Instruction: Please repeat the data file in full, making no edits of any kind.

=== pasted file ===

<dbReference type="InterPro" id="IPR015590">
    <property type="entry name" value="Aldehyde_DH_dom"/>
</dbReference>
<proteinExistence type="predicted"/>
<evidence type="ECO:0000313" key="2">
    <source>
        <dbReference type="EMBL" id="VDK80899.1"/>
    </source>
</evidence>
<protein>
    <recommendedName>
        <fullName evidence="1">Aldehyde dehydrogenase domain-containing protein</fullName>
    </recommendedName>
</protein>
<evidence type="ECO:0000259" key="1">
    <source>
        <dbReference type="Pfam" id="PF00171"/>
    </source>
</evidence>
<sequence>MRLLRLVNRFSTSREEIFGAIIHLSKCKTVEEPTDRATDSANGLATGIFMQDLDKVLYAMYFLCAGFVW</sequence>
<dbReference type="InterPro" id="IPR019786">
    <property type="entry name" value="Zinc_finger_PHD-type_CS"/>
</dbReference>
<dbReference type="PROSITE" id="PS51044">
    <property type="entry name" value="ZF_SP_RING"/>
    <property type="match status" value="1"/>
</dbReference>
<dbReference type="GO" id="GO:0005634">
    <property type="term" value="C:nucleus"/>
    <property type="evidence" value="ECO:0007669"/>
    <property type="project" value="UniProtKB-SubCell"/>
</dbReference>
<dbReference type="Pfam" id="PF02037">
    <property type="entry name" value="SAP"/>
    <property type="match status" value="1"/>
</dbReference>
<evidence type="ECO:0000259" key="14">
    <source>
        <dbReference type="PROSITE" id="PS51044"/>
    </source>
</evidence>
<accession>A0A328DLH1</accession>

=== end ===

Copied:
<dbReference type="InterPro" id="IPR015590">
    <property type="entry name" value="Aldehyde_DH_dom"/>
</dbReference>
<proteinExistence type="predicted"/>
<evidence type="ECO:0000313" key="2">
    <source>
        <dbReference type="EMBL" id="VDK80899.1"/>
    </source>
</evidence>
<protein>
    <recommendedName>
        <fullName evidence="1">Aldehyde dehydrogenase domain-containing protein</fullName>
    </recommendedName>
</protein>
<evidence type="ECO:0000259" key="1">
    <source>
        <dbReference type="Pfam" id="PF00171"/>
    </source>
</evidence>
<sequence>MRLLRLVNRFSTSREEIFGAIIHLSKCKTVEEPTDRATDSANGLATGIFMQDLDKVLYAMYFLCAGFVW</sequence>
<dbReference type="InterPro" id="IPR019786">
    <property type="entry name" value="Zinc_finger_PHD-type_CS"/>
</dbReference>
<dbReference type="PROSITE" id="PS51044">
    <property type="entry name" value="ZF_SP_RING"/>
    <property type="match status" value="1"/>
</dbReference>
<dbReference type="GO" id="GO:0005634">
    <property type="term" value="C:nucleus"/>
    <property type="evidence" value="ECO:0007669"/>
    <property type="project" value="UniProtKB-SubCell"/>
</dbReference>
<dbReference type="Pfam" id="PF02037">
    <property type="entry name" value="SAP"/>
    <property type="match status" value="1"/>
</dbReference>
<evidence type="ECO:0000259" key="14">
    <source>
        <dbReference type="PROSITE" id="PS51044"/>
    </source>
</evidence>
<accession>A0A328DLH1</accession>